You Should Come With Me Now: Stories Of Ghosts by M. John Harrison (book review).

December 29, 2017 | By | Reply More

What exactly is a short story? It probably depends on the purpose of a piece of fiction. The concept that it was something that could be read at one sitting is belied by those people who will sit up all night to read all of a three hundred page novel. Competitions often put a limit of three to four thousand words. More than that, it becomes a chore for the judges. Some magazines and anthologies publish longer pieces under the umbrella of the short story but awards tend to have a cut-off point when the fiction becomes a novella or novelette. Maybe then length is not the measure of a short story, though very short pieces have other names: mini-saga (50 words), drabble (100 words) and flash fiction.

Most readers would accept that a short story should actually tell a story otherwise it is an anecdote, mise-en-scene, novel extract or vignette. It doesn’t necessarily have a beginning, a middle and an end but should show some progression. M. John Harrison, though, is a writer who, knowing the rules goes out of his way to break them and in this volume starts the process on the title page.

The book is sub-titled ‘Stories Of Ghosts’. Do not, however, expect a collection of stories involving supernatural, ghostly happenings. Here the interpretation of the ghost as a residual image is much more appropriate. Many of the pieces include scenes that resonate in the mind and ideas that haunt once the book is closed. Some of the pieces are ghosts of themselves in that while some ghosts can be regarded outlines, so some of these are sketches waiting for the image to be filled in.

Harrison has always been a writer who pushes boundaries, prowling the cutting edges of Science Fiction and nothing in this collection slips into the safety net of mundanity. There are experiments with ideas, language, style and format designed to unsettle any complacency in the reader.

There are some stories that follow a traditional format but always throw up the unexpected. ‘In Autotelia’ seems to be the tale of a doctor travelling on a train to examine prospective immigrants before they are permitted to cross the border in to Britain. Not a post-Brexit situation but a dimensional border between two worlds. While this has the slant of SF, ‘Cicisbeo’ has surreal elements. The narrator tries to be sympathetic to an old friend when her husband ignores the new baby and begins a strange, impossible conversion of the loft. Many of the focal characters in these stories are strange, not fitting into the mould expected of ordinary people. The balance of the stories depends on how these characters are viewed, whether it is their perception of the world is skewed or whether they see the realities most of us are unaware of.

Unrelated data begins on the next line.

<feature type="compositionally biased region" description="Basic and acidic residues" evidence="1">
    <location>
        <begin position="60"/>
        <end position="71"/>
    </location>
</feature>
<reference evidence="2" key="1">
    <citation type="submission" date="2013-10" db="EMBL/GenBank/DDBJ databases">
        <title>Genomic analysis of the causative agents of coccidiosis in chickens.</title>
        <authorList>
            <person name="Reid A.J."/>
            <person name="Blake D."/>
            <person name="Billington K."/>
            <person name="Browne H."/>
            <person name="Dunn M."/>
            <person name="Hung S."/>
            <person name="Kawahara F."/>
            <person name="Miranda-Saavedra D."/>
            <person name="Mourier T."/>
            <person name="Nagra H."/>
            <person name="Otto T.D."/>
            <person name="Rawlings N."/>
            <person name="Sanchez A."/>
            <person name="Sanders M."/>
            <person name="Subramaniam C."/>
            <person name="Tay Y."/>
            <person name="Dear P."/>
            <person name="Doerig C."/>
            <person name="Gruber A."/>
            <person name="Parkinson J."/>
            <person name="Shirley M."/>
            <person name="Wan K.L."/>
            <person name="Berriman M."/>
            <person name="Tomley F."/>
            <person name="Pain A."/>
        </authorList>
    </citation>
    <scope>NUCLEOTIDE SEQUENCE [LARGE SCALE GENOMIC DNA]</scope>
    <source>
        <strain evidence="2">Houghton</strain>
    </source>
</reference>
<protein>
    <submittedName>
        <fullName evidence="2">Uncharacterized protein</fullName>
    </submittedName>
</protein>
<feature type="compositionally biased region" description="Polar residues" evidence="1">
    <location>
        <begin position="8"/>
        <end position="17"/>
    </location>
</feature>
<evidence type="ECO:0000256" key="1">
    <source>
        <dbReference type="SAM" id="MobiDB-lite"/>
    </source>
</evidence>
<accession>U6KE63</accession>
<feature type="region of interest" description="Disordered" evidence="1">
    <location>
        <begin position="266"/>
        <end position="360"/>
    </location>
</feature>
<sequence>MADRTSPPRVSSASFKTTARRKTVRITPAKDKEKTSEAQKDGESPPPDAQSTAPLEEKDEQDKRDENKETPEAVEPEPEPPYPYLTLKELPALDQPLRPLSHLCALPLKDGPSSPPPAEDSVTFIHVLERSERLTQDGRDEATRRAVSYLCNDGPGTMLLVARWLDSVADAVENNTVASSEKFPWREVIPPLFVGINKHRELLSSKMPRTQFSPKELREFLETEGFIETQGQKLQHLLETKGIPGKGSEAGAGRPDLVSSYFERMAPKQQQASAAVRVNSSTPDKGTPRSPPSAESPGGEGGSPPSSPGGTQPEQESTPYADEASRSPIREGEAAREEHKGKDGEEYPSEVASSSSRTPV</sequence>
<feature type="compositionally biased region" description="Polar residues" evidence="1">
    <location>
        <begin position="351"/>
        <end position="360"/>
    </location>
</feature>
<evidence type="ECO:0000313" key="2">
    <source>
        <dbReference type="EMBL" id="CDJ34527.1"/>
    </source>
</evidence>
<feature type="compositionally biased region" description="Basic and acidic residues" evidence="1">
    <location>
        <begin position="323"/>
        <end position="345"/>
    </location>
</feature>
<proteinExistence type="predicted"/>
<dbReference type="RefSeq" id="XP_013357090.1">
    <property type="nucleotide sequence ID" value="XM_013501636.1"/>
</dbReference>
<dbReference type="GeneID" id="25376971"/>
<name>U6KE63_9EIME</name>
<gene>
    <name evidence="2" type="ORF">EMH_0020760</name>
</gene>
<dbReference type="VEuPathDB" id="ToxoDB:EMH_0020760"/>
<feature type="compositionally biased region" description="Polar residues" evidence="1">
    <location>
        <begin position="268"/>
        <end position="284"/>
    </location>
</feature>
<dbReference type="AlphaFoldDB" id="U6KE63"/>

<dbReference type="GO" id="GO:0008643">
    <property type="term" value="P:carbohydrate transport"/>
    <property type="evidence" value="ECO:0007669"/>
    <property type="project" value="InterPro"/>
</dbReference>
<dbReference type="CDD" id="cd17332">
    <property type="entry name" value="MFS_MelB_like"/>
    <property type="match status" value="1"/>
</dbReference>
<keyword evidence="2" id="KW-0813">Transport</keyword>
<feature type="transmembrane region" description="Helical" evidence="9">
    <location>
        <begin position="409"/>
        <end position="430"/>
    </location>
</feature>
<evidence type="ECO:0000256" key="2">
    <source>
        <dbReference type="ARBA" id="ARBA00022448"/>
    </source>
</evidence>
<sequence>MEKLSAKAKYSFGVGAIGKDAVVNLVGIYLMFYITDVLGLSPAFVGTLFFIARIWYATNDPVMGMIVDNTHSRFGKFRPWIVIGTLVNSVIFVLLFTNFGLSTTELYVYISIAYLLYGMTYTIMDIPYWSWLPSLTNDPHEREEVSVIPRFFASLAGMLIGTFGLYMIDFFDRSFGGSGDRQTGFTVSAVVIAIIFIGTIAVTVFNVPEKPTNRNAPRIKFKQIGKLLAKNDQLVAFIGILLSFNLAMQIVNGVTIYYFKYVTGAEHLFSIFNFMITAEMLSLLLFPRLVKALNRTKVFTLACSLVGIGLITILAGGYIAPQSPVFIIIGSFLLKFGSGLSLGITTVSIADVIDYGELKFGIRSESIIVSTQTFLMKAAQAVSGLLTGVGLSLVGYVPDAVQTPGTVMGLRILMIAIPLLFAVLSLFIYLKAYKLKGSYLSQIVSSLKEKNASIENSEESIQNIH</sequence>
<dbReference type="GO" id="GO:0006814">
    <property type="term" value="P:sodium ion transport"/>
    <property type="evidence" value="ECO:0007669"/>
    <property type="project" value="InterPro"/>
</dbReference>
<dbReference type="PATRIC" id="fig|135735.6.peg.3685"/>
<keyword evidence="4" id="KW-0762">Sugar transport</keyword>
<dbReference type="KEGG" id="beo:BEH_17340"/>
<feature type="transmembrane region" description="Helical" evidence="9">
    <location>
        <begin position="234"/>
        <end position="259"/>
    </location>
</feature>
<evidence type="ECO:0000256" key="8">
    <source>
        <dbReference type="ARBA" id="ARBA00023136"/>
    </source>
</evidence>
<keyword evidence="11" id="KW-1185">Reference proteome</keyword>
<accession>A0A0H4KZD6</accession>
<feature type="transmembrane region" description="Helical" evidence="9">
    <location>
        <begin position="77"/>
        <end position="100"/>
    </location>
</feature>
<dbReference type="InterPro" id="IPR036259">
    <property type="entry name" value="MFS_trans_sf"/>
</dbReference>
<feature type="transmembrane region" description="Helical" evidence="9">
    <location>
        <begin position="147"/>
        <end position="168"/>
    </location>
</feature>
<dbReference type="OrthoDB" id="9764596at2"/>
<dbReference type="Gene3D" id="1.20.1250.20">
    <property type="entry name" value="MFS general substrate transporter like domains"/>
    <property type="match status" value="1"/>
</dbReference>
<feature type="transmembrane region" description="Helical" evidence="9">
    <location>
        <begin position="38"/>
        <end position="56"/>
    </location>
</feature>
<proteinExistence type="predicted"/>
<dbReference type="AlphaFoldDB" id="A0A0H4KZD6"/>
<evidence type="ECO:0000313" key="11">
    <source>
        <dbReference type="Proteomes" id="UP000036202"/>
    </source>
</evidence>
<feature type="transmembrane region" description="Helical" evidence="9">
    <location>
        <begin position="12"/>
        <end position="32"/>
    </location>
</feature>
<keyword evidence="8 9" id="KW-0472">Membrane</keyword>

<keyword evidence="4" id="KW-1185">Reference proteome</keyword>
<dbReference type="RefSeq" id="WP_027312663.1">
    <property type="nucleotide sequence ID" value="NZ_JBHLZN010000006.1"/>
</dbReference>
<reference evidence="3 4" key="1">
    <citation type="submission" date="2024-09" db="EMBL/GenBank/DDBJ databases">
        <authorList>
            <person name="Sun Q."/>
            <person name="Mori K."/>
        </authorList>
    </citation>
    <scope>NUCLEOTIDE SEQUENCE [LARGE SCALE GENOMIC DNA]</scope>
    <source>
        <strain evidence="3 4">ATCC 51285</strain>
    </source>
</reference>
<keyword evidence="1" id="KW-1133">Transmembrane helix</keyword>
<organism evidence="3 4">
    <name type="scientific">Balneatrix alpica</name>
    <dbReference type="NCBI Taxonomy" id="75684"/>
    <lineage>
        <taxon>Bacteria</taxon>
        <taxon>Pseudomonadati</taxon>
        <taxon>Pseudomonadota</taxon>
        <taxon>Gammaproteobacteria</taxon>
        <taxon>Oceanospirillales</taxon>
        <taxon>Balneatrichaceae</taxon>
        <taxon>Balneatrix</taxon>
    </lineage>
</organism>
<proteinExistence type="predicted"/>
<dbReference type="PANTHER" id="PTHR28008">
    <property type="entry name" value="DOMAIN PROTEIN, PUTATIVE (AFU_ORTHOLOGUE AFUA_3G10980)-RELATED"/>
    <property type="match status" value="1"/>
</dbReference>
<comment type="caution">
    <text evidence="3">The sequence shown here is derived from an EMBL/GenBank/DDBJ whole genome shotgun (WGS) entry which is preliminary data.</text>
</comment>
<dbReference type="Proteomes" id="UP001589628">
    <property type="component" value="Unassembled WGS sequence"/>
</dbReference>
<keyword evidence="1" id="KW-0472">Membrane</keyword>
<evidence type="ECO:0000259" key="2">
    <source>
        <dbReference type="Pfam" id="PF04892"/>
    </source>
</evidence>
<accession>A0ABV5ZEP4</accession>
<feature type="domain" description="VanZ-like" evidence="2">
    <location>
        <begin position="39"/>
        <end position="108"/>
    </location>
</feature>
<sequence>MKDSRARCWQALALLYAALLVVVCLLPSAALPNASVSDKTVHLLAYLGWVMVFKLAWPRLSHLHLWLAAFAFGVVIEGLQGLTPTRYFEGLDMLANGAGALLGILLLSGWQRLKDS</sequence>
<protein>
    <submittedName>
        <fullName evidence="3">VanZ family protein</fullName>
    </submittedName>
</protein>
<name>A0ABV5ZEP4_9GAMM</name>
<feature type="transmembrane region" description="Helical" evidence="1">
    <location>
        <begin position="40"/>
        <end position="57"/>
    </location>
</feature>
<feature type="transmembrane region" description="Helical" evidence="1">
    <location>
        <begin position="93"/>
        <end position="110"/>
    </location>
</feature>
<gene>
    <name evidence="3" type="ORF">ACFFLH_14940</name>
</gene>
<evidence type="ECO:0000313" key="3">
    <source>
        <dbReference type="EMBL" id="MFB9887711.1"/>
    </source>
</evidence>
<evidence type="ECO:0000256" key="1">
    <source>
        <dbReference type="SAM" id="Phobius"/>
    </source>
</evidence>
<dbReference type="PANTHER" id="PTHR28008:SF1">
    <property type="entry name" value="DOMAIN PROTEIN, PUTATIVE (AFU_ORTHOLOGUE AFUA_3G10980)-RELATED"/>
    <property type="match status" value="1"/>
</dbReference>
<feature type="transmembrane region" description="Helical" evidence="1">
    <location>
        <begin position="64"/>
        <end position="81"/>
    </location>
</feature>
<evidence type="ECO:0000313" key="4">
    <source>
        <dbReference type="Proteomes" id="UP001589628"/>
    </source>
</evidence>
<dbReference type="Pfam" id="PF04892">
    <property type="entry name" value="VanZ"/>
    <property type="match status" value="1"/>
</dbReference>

Other pieces in this volume are written at the length of Flash Fiction, stories that only fill a couple of pages such as ‘Walls’ which describes a man digging his way through the walls of his prison. It can be regarded as a surreal episode or a carefully constructed allegory with the walls representing the barriers that society puts around us and a striving for freedom.

The very short items, generally less than a page, have previously appeared on Harrison’s blog. Many of these could be regarded as slipstream, thought flowing from one to another without a particular pattern and not aiming for a specific outcome. In many ways, these provide fascinating insights into how a mind works. ‘Lost And Found’ is an observation piece detailing what can be seen through the window of a last property office, while ‘Cries’ describes noises in the night.

Harrison’s sense of the ridiculous comes to the fore in pieces such as ‘Imaginary Reviews’. His is not laugh-out-loud humour but more the sarcastic dry wit that pokes at the wasps’ nest of pomposity and self-delusion.

Reading Harrison’s work is not easy and he is a writer in a league of his own. This volume is something that can be dipped into and will be appreciated by those who want ideas to make them think. Not everyone, though, will understand all of what he is trying to do but maybe that is the point of a book like this.

Pauline Morgan

December 2017

(pub: Comma Press, Manchester UK. 257 page paperback. Price: £ 9.99 (UK). ISBN: 978-1-91097-434-6)

check out website: http://commapress.co.uk/

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Category: Books, Horror

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